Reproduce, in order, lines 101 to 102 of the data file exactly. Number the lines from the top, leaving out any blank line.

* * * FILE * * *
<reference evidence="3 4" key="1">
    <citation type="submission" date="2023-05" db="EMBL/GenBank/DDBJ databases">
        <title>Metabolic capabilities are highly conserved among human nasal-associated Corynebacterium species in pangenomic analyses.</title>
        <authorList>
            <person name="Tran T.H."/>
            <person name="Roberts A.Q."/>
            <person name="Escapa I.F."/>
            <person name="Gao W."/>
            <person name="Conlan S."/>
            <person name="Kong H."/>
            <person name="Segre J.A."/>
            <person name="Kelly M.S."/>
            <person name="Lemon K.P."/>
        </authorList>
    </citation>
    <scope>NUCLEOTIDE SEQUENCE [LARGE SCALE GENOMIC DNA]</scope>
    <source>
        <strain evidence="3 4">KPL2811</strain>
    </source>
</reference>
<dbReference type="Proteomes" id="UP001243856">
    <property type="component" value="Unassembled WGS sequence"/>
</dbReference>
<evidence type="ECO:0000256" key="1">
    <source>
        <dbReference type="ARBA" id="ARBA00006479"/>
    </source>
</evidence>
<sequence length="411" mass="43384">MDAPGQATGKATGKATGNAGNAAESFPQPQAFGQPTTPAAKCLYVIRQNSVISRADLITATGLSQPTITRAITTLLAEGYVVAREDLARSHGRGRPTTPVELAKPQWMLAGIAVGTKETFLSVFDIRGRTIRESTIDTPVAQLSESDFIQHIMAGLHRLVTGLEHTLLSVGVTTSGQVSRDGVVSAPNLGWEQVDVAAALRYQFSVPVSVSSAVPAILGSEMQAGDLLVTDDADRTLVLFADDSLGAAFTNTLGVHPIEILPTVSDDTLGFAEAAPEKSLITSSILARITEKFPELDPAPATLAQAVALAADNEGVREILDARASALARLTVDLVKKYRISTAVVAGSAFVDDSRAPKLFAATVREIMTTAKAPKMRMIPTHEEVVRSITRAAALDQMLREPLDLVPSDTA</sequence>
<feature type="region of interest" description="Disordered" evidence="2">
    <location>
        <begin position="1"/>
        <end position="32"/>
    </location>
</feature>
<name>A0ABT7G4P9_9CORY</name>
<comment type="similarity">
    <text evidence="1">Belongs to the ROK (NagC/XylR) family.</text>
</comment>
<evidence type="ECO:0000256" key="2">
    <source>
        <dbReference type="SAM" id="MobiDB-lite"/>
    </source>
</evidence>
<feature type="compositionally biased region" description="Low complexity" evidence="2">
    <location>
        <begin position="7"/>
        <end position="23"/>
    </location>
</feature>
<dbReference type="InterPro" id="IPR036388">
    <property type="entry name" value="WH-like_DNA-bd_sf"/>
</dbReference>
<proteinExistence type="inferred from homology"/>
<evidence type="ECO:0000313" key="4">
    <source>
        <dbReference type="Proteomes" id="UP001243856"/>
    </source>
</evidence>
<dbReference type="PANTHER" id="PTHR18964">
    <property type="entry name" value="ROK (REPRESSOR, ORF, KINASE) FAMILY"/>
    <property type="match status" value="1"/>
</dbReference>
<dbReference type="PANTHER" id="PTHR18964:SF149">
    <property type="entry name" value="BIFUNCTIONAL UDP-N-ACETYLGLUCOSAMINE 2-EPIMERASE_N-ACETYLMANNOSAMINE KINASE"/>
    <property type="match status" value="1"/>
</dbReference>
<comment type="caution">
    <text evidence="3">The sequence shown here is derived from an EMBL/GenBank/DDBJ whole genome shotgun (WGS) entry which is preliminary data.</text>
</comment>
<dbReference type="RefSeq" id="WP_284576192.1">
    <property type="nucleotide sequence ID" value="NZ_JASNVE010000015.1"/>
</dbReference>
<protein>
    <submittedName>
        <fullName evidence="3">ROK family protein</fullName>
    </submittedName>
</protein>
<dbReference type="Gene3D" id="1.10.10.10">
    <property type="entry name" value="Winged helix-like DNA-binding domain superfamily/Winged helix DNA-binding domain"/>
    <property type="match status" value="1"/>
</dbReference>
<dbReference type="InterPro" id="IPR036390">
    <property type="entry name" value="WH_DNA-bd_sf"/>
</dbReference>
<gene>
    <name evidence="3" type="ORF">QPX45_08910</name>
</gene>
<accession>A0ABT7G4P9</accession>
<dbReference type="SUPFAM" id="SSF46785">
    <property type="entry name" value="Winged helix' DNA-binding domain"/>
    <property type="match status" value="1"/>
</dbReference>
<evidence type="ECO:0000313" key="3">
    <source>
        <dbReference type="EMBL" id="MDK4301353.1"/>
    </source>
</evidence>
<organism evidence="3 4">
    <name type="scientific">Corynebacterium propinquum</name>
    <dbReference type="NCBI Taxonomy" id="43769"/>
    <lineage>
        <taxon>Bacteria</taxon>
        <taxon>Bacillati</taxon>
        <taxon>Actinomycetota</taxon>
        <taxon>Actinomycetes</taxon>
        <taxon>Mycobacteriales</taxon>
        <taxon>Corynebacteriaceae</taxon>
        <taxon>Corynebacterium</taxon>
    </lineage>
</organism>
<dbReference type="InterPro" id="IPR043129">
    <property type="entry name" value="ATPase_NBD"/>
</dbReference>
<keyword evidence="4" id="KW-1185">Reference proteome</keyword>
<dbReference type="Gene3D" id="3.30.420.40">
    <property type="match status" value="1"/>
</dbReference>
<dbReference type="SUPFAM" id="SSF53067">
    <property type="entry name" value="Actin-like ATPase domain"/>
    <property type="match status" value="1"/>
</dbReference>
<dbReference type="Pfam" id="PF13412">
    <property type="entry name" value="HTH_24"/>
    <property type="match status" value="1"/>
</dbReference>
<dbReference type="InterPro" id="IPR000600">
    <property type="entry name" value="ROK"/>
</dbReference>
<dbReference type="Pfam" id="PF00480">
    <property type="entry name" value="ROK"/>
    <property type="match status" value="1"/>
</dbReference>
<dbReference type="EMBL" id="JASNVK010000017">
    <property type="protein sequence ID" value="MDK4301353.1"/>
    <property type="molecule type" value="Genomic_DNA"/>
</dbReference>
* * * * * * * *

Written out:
    <dbReference type="NCBI Taxonomy" id="43769"/>
    <lineage>